Robert Ballou was the next tempt fate after going wheel to wheel with McGhee for second.  Half-spinning in two just after securing the spot, Robert was tagged by Max and sent back on his way, but not before a turn three entanglement with Shane Cockrum.  Cockrum kept rolling, but Ballou was done. 

Leaving 18 laps to crown another Clash winner, the next incident erupted when Travis Berryhill touched wheels with Tim Creech in turn three.  The contact awkwardly shoved Creech onto his left rear, spiraling into a wicked set of flips that nearly sent him tumbling to the woods.  A few days later, Tim still had issues with his vision but had already made plans to acquire a replacement chassis.  Poking his nose in that Creech/Berryhill battle was Dave Darland.  Dave had advanced from 16th to 7th but had his right rear tire go flat under the red, ruining his fine run.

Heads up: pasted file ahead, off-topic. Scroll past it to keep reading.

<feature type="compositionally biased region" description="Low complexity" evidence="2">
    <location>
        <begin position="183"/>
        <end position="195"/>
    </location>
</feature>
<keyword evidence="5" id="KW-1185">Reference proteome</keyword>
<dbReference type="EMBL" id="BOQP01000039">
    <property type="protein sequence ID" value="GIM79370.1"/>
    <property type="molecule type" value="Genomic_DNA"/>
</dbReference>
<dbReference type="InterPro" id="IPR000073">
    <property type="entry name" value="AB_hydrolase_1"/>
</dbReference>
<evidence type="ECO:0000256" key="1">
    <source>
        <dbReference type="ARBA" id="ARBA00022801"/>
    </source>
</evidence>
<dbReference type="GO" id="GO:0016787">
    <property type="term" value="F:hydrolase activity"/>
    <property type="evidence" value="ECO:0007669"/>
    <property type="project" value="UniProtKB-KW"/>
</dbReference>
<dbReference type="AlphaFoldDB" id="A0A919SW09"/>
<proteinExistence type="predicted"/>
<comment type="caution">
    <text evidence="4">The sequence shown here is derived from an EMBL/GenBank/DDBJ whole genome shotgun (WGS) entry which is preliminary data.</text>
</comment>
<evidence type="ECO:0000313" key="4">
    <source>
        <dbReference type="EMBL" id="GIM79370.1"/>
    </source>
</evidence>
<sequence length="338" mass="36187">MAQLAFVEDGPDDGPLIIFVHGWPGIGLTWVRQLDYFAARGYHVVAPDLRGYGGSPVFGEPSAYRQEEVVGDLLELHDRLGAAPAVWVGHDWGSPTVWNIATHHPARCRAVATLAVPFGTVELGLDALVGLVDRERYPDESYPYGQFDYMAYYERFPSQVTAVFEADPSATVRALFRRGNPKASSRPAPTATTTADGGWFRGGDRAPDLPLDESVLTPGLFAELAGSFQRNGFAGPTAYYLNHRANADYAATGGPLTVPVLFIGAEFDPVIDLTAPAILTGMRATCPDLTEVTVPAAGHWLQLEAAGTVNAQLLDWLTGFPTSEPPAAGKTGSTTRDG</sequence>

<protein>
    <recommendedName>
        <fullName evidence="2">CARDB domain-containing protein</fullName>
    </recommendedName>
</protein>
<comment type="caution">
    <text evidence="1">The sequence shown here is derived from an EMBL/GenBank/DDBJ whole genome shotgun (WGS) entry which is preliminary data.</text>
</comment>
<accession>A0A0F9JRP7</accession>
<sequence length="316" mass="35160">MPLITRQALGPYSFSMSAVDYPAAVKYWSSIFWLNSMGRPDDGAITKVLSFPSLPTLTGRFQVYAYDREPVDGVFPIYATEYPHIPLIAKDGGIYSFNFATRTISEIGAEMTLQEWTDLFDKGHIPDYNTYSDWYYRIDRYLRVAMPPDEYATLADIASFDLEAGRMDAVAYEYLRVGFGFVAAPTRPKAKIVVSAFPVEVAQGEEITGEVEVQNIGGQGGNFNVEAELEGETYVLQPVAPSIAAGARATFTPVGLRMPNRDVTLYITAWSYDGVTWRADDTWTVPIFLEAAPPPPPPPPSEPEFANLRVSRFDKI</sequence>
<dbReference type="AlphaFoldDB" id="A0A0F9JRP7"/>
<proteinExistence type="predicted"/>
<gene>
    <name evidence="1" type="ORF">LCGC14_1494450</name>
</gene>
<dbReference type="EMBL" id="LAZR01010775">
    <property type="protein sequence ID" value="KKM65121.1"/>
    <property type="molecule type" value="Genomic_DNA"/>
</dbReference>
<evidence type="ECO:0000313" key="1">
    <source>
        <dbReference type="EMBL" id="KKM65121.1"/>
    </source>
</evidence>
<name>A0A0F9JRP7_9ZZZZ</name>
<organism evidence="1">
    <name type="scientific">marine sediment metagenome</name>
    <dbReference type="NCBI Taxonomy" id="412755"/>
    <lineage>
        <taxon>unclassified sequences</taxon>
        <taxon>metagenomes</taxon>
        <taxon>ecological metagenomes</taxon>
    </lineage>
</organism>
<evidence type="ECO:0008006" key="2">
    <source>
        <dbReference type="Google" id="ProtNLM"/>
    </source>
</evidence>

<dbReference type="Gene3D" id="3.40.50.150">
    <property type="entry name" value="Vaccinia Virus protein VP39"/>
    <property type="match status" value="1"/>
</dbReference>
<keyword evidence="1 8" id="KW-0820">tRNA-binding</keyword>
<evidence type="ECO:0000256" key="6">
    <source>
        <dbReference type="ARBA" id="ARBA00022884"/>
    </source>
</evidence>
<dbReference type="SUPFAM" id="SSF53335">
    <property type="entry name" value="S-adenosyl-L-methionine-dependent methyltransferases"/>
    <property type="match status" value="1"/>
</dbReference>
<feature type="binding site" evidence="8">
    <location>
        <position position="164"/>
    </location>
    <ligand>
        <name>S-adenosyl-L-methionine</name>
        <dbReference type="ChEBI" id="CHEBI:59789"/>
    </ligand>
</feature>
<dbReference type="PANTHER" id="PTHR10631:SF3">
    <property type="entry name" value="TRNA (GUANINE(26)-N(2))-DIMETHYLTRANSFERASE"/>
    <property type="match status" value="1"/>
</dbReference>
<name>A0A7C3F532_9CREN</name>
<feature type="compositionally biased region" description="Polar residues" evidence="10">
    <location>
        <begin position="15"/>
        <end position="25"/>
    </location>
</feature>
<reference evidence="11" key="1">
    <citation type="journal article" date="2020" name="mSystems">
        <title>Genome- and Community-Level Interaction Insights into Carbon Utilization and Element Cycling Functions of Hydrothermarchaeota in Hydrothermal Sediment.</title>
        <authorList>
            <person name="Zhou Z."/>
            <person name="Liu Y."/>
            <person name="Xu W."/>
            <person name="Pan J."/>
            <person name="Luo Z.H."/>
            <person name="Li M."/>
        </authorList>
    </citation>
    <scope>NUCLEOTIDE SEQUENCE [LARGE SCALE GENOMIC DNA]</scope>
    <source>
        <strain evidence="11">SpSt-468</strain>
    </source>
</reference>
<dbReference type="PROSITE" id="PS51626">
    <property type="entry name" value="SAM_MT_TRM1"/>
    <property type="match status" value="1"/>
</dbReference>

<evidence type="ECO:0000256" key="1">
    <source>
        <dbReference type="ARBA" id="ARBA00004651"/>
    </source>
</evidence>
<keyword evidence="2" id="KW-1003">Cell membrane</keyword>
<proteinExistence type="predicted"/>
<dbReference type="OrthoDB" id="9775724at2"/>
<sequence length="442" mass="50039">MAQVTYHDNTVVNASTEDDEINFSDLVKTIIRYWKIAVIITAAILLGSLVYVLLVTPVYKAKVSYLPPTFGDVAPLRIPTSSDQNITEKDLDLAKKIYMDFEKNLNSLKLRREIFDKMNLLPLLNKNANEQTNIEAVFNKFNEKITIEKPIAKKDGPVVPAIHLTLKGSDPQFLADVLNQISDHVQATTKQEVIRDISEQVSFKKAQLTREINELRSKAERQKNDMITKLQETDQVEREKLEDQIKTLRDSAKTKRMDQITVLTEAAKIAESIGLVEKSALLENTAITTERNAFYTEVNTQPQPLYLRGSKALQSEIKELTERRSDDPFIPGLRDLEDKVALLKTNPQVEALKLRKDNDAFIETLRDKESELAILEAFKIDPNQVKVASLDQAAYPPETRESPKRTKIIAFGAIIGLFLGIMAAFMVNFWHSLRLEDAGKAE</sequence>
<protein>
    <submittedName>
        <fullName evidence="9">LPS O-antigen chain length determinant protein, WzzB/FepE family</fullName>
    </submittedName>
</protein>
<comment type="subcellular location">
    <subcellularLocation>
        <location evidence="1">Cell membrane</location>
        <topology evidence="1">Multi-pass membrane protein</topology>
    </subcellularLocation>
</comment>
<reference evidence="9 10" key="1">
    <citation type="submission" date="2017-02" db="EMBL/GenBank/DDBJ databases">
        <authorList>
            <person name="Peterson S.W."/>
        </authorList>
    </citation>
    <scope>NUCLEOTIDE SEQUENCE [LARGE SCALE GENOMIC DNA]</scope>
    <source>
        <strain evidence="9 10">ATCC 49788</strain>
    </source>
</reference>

The final caution came for Chris Phillips and at this halfway juncture, Tyler Thomas still led McGhee, Kevin Thomas, Jr. (up from 10th), Cockrum, and Shane Cottle (from 9th).  Once the green LED lights glared from Joe Spiker’s high-tech Whelen traffic signals, KTJ collected second while 17th-starting Brady Short secured fourth.  The two guys named Thomas went at it for first, Tyler low and Kevin high.  Taking Kevin’s preferred line away in one, Tyler bobbled on the cushion and gift-wrapped the lead to Kevin on lap 24.  With two tours left, Tyler half-spun into the infield on the south end but before that, the top four positions had fit under one snug blanket.